Historical Muslim Fundamentalism

Many media voices claim that Islamic fundamentalism, radicalism and terrorism are new forces created by the spread of Western bigotry and prejudice against Islam - Islamophobia. This fundamentalism is supposedly a modern development caused by Western political oppression and the creation of Israel in 1948. ISIS openly state the actual reasons for their terrorism in their magazines Dabiq and Rumiyah but the media and the political elites refuse to publicly accept the truth straight from the camel's mouth.

However, Islamic fundamentalism and its results - violence, revolutions and military invasions - are an original and recurring part of Islam. As Muslim societies relax their obedience to Muhammad's commandments to jihad and strict interpretation of Shariah, fundamentalism amongst disaffected sections of the Muslim populations and in newly converted groups arises and, no doubt, will continue to arise. This happened many times before European culture developed the organisation and technology to dominate the Muslim world and many times before 1948, the establishment of the modern nation of Israel. Today, the conditions for creation of Muslim fundamentalism no longer exist only in the Muslim majority areas but exist wherever there are substantial Muslim minorities in Western countries.

A few examples from Islamic history should suffice to demonstrate the regular recurrence of "fundamentalism" and its resultant violence.

  • The Khawarijites revolted against the authority of the Rashidun Caliph Ali after he agreed to arbitration with Muawiyah I, to decide the succession to the Caliphate following the Battle of Siffin in 657. The Khawarij opposed this arbitration because "judgement belongs to God alone" ie victory in battle. They continued to hold fundamentalist views that opposed the Realpolitik of the Caliphates.
  • The cosmopolitan lifestyle of luxury and social privilege of the Umayyad Caliphs was seen by disaffected groups as a non-Islamic way of life. After just 120 years the fundamentalist ideology of a restoration of the Islam of the time of Muhammad became a common theme amongst Muslims and became the major propaganda of the Abbasids who finally conquered the Umayyads in 750AD.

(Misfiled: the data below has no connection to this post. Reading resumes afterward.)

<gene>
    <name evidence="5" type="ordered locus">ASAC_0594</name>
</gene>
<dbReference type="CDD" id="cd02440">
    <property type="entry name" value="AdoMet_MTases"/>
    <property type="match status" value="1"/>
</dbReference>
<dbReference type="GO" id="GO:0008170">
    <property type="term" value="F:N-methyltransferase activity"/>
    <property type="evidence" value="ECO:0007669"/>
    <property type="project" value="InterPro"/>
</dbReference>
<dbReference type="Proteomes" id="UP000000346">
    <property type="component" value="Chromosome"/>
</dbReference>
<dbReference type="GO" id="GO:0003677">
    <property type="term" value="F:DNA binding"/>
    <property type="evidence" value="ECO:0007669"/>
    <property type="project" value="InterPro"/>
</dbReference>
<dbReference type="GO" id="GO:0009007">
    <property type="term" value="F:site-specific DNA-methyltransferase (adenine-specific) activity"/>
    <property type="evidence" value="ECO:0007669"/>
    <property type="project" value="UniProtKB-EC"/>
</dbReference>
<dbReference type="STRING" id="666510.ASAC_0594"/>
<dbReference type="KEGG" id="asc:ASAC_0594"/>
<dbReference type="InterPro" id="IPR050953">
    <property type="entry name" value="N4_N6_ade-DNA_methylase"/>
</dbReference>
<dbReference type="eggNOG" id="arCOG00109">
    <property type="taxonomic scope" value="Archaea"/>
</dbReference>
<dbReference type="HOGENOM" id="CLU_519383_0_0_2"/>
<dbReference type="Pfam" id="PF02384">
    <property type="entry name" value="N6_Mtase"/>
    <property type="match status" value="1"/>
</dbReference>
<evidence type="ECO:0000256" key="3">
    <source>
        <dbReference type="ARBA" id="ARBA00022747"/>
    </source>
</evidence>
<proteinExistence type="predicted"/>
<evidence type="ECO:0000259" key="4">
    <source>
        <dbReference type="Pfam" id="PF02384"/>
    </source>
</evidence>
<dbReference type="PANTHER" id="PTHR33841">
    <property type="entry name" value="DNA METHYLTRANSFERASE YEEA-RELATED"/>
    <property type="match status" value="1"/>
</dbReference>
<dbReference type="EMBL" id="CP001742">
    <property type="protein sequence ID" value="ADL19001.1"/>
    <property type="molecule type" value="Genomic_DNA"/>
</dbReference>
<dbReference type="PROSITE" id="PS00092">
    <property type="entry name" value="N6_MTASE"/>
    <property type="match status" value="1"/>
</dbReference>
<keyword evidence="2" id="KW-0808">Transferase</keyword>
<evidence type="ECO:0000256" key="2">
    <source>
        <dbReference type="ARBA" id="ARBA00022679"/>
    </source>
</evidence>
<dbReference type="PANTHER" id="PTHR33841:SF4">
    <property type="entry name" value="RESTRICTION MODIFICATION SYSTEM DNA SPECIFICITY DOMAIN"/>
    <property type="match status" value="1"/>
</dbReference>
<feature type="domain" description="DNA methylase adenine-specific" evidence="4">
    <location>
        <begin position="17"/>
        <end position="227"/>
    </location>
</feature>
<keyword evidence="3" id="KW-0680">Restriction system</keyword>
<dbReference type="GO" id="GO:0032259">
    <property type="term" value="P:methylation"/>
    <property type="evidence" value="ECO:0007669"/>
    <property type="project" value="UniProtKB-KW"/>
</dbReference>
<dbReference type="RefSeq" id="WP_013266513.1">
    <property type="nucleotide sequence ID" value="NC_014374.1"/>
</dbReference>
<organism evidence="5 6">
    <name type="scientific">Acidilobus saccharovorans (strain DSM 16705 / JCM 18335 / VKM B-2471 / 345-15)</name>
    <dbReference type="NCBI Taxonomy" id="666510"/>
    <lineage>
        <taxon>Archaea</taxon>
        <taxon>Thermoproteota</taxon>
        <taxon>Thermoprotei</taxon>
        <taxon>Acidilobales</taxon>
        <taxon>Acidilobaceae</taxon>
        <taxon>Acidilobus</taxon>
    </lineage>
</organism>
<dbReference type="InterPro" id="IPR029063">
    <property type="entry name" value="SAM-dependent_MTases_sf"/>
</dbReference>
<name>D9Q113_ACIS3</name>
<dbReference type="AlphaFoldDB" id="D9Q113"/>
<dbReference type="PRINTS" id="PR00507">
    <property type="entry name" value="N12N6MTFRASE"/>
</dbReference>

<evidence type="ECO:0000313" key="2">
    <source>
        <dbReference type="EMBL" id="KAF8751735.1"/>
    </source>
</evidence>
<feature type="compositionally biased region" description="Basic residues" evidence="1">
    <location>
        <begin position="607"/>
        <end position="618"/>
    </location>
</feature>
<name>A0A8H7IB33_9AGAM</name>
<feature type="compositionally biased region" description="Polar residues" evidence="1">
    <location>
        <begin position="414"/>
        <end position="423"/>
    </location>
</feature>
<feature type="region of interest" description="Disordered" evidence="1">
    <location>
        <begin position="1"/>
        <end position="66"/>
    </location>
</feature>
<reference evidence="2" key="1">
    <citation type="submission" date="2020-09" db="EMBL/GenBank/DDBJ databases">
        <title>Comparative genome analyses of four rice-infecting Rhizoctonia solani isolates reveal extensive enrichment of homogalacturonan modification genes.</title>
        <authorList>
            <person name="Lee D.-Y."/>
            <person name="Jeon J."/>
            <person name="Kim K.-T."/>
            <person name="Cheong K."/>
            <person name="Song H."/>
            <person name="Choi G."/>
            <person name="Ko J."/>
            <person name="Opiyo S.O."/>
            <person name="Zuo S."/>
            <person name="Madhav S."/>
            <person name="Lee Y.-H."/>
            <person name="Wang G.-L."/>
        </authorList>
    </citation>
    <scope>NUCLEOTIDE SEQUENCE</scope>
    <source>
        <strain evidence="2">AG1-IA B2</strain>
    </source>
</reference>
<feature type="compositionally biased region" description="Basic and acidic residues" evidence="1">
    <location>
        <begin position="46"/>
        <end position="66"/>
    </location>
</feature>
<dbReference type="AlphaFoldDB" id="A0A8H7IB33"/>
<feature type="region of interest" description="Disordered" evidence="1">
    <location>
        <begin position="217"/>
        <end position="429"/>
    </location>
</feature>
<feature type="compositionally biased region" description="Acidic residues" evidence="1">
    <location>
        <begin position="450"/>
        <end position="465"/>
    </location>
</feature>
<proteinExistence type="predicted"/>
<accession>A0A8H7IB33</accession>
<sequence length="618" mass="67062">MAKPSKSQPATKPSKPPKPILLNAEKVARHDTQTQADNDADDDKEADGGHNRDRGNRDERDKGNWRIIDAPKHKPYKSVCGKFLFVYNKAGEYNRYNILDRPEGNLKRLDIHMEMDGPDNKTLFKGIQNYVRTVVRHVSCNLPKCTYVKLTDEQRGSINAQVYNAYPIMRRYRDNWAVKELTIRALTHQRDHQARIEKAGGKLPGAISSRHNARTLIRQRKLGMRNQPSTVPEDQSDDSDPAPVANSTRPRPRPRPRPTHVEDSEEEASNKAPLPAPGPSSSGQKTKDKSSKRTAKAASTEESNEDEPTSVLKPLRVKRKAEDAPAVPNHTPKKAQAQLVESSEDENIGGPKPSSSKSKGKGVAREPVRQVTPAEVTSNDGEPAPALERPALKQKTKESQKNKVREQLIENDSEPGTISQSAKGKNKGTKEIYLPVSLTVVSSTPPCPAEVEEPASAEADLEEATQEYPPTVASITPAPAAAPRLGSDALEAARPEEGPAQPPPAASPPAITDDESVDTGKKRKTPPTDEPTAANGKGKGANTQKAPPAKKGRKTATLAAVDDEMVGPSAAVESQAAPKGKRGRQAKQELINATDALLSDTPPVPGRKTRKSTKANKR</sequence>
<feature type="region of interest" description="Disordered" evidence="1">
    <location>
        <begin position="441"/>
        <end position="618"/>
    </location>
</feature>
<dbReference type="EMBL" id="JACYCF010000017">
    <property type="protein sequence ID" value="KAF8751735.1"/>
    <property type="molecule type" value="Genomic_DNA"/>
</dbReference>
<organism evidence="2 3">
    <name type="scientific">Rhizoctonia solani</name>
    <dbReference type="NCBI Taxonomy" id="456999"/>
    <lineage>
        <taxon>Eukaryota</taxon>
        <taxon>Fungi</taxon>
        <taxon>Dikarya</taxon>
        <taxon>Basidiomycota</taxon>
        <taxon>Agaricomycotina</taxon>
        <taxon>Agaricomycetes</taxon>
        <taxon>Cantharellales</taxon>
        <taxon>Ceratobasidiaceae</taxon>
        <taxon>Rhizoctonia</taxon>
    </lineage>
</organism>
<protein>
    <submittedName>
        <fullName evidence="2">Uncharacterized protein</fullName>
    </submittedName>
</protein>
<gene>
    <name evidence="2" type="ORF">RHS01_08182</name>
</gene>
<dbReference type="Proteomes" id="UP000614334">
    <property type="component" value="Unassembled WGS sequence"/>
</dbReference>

• In 1070 the Seljuk Turks captured Jerusalem from the more live-and-let-live Fatimids. They destroyed churches and synagogues and mistreated Christian pilgrims thereby destroying the Holy Land tourist trade. This persecution and oppression, while fundamentally Islamic, caused them severe economic and military problems - the Crusades.
  • Al-Andulus is a mainly mythical time of tolerance and freedom in Muslim Spain. When the Almovarids, fundamentalists who took the words of the Koran literally and preached uncompromising jihad - the imposition of religious "reform " through war - arrived from Morocco in 1086 things quickly worsened for the non-Muslims. The famous Jewish philosopher Maimonides was unfortunate enough to be living when the Almohads, even more fundamentalist Islamic jihadists of the times invaded Cordoba in 1148, replaced the the Almovarids who they considered insufficiently Islamic and offered non-Muslims the choice of conversion, exile or death.
  • The eighteenth-century preacher and scholar, Muhammad ibn Abd al-Wahhab (1703–1792) started a revivalist movement in the remote, sparsely populated region of Najd, in Arabia. He demanded a purging of widespread Muslim practices such as the "cult of saints" and shrine and tomb visitation, which he considered idolatry (shirk), impurities and innovations in Islam (Bid'ah). The Wahhabists allied with the Saud family providing military help in turn for religious conformity. Much of modern Islamic fundamentalism is due to this unholy pact.
  • In the 1870s, a Muslim cleric named Muhammad Ahmad proclaimed himself the Mahdi (“Right-Guided One”), the promised redeemer of the Islamic world and preached renewal of the faith and the liberation of Sudan. He began a successful revolt against the Egyptians (and British) and this was not crushed until 1898. The causes of the uprising include ethnic Sudanese anger at the foreign Turkish Ottoman rulers, Muslim revivalist anger at the Turkish and Egyptian lax religious standards, willingness to appoint non-Muslims to high positions and abolition of the slave trade.